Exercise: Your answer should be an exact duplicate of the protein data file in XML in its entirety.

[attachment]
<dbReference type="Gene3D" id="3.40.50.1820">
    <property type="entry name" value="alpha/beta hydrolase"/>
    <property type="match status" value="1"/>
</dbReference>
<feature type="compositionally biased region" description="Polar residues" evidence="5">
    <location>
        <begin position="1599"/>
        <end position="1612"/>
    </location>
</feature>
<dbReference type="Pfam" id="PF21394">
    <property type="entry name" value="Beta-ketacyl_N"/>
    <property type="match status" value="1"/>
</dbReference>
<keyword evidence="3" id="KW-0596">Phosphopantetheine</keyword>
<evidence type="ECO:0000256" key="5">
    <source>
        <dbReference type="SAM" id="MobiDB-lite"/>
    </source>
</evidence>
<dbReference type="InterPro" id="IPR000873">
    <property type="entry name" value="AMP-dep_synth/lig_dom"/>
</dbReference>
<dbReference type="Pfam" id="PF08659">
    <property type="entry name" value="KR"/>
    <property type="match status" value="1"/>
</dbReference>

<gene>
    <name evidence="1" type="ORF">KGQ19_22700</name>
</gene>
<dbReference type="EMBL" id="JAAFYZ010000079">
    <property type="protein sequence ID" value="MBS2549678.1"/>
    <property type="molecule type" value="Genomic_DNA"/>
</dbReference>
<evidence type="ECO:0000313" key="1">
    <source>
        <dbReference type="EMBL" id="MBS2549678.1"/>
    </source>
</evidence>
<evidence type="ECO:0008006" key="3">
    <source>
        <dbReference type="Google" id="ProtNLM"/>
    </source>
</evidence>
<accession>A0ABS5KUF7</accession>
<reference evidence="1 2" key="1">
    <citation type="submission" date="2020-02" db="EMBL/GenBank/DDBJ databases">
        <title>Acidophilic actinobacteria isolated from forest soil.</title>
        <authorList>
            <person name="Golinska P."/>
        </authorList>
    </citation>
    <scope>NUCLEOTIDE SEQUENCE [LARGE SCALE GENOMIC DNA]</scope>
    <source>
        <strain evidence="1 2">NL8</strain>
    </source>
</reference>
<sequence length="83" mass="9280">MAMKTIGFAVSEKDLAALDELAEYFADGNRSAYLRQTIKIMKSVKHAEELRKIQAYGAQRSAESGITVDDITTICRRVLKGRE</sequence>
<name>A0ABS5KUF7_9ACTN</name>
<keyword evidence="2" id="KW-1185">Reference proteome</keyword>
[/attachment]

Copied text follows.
<dbReference type="Gene3D" id="3.40.50.1820">
    <property type="entry name" value="alpha/beta hydrolase"/>
    <property type="match status" value="1"/>
</dbReference>
<feature type="compositionally biased region" description="Polar residues" evidence="5">
    <location>
        <begin position="1599"/>
        <end position="1612"/>
    </location>
</feature>
<dbReference type="Pfam" id="PF21394">
    <property type="entry name" value="Beta-ketacyl_N"/>
    <property type="match status" value="1"/>
</dbReference>
<keyword evidence="3" id="KW-0596">Phosphopantetheine</keyword>
<evidence type="ECO:0000256" key="5">
    <source>
        <dbReference type="SAM" id="MobiDB-lite"/>
    </source>
</evidence>
<dbReference type="InterPro" id="IPR000873">
    <property type="entry name" value="AMP-dep_synth/lig_dom"/>
</dbReference>
<dbReference type="Pfam" id="PF08659">
    <property type="entry name" value="KR"/>
    <property type="match status" value="1"/>
</dbReference>

<gene>
    <name evidence="1" type="ORF">KGQ19_22700</name>
</gene>
<dbReference type="EMBL" id="JAAFYZ010000079">
    <property type="protein sequence ID" value="MBS2549678.1"/>
    <property type="molecule type" value="Genomic_DNA"/>
</dbReference>
<evidence type="ECO:0000313" key="1">
    <source>
        <dbReference type="EMBL" id="MBS2549678.1"/>
    </source>
</evidence>
<evidence type="ECO:0008006" key="3">
    <source>
        <dbReference type="Google" id="ProtNLM"/>
    </source>
</evidence>
<accession>A0ABS5KUF7</accession>
<reference evidence="1 2" key="1">
    <citation type="submission" date="2020-02" db="EMBL/GenBank/DDBJ databases">
        <title>Acidophilic actinobacteria isolated from forest soil.</title>
        <authorList>
            <person name="Golinska P."/>
        </authorList>
    </citation>
    <scope>NUCLEOTIDE SEQUENCE [LARGE SCALE GENOMIC DNA]</scope>
    <source>
        <strain evidence="1 2">NL8</strain>
    </source>
</reference>
<sequence length="83" mass="9280">MAMKTIGFAVSEKDLAALDELAEYFADGNRSAYLRQTIKIMKSVKHAEELRKIQAYGAQRSAESGITVDDITTICRRVLKGRE</sequence>
<name>A0ABS5KUF7_9ACTN</name>
<keyword evidence="2" id="KW-1185">Reference proteome</keyword>